By Harry Welty
Even In Your Grief
Claudia says that when I die sheís going to park a dumpster next to our house and throw all my papers out the window into it. I plan to outlive her. Of course, she may not wait for me to kick the bucket. She might do it the next time I leave town. To discourage her from acting preemptively Iíve spent the last six months cleaning out my files and our attic. Because Iíd already hauled so much to Goodwill, with my daughter and her fiancťe, there wasnít much left for me to take to our church rummage sale last Monday.
As I pulled up to the church I glanced across the street and saw Tom Boman shepherding two small children in his back yard. I held my gaze a little longer than usual hoping that Tom might notice me. When he did I shouted to him that his recent column in the Tribune, arguing for smaller high schools, had been pretty compelling. Then I groused that he was making my life difficult. (Thatís because Iíve been calling for the School Board to close a high school) I could tell Tom was pleased with himself when he yelled back, ďI kinda hoped it would have that affect.Ē
I hauled my rummage into the church regretting that I hadnít told Tom what was really on my mind. Tom had written the column just days after the death of his beautiful and brilliant daughter Annette. Despite his grief he had managed to focus his attention on his lifeís mission - something that really mattered to him. Public Education. Itís the grand adventure that Tomís two, motherless, grandchildren will soon embark upon.
Sunday night, the day before I dropped stuff off at church,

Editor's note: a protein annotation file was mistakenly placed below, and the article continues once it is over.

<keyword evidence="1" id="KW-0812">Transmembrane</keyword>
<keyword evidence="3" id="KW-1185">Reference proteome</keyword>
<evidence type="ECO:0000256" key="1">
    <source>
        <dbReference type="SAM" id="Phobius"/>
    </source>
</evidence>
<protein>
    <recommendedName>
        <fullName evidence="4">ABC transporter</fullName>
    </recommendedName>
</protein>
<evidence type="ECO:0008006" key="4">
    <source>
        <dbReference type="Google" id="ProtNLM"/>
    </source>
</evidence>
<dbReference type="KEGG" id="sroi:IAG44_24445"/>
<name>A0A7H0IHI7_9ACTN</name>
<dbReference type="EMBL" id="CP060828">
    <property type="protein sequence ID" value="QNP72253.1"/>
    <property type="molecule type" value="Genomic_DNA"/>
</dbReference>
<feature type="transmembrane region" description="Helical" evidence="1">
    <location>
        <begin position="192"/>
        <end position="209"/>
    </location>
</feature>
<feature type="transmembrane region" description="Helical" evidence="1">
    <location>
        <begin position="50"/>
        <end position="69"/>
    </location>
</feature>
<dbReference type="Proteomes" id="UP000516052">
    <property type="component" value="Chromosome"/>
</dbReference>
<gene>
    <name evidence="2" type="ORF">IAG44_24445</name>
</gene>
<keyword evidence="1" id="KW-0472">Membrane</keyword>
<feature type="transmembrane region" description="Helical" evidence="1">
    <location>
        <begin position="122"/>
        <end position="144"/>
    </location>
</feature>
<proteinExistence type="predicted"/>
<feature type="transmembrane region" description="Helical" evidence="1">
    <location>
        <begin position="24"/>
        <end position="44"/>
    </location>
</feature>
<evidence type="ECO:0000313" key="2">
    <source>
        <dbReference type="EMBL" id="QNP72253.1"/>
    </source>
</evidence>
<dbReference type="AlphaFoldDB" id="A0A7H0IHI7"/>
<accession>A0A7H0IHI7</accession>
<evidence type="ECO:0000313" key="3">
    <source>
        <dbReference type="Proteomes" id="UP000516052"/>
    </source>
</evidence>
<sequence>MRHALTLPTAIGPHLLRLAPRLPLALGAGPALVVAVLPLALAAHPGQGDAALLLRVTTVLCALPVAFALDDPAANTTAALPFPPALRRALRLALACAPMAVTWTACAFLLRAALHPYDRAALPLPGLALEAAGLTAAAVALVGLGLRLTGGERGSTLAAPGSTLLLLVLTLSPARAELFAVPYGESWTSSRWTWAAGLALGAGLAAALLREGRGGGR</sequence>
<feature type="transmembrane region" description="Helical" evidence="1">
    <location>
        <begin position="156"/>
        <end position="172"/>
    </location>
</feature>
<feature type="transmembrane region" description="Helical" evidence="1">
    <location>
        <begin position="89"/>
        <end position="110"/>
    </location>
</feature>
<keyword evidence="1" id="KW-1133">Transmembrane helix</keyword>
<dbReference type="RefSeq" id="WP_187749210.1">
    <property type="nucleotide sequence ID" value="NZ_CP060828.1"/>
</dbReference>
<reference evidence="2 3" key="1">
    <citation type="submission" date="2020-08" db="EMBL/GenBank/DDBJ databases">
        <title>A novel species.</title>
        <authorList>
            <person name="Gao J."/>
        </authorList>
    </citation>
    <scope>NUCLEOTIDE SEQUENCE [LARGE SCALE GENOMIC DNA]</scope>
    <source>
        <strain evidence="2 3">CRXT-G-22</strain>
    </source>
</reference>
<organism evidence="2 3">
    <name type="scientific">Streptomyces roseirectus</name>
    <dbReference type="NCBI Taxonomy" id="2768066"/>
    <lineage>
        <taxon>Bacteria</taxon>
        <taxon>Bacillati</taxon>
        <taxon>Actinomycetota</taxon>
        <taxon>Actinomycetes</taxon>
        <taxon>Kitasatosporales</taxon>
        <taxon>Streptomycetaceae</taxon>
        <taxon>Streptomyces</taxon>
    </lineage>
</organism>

a hastily called meeting of sixty hockey supporters, many of them businessmen,
got together to plan a campaign. They want to force the School Board to overrule
the Administration and renew the contract of a hockey coach. These folks are
furious that no one will tell them why the decision was made. As one of
Extra curricular staff are hired under a ďno faultĒ provision of the Teacherís Contract. They can quit no-questions-asked whenever they want and we can replace them under the same conditions. Our lawyers tell us that if we violate the contract by giving reasons or ďshowing causeĒ we could open ourselves to possible litigation. Is this true? Who knows? A sportís reporter quoted some Twin Cities lawyer who pooh poohed this defense. He must know. Heís a lawyer. The world is black and white.
Fifteen years ago I was a non-tenured teacher in the Duluth
I suppose contract language must seem like a lot of red
tape to the sixty businessmen. These guys want results. One warned me that this
is just the beginning of an avalanche that will bury the School Board. Another
told me that hockey is important to
The Duluth Schools face a ten million dollar shortfall over the next two years. Dozens of teachers will be laid off. We have cut a class period from the high school day. Several schools will be shuttered maybe even one of the high schools that Tom wants us to keep open. Damn! I think this was Tomís fourth column on the subject.
Our Business Director, one of the best in the state, is leaving for another job. Itís killed his spirit to tell our principals how many teachers they will have to lay off. He wonít have to be the grim reaper in his new job and heíll make a lot more money. Our Human Resources Director is also quitting. Sheís getting the same position in the private sector overseeing 22,000 employees! Sheíll also be making a lot more money and she wonít be stuck in a city where everyone presumes that sheís just another dumb government bureaucrat.
A year and a half ago we offered an excess levy referendum to pump more money into the Duluth Schools. Had it passed we might have avoided the worst of these calamitous cuts. I begged the business community not to oppose the levy and they didnít. On the other hand I donít remember a single businessman lifting a finger to help pass the levy. But Sunday night sixty businessmen got together to make sure a $4,000 a year hockey coach keeps his job.
Thereís an election coming up. Maybe we school board members will give our administrators a vote of no-confidence over their extra-curricular decision in order to assure a vote of confidence for ourselves next November.
I can still hear the voices of Tomís grandchildren in my head. Tom, as one father to another, you have my deepest sympathy. Thank you for caring about the Duluth Schools, even in your grief.
Welty is a small time
politician who lets it all hang out at www.snowbizz.com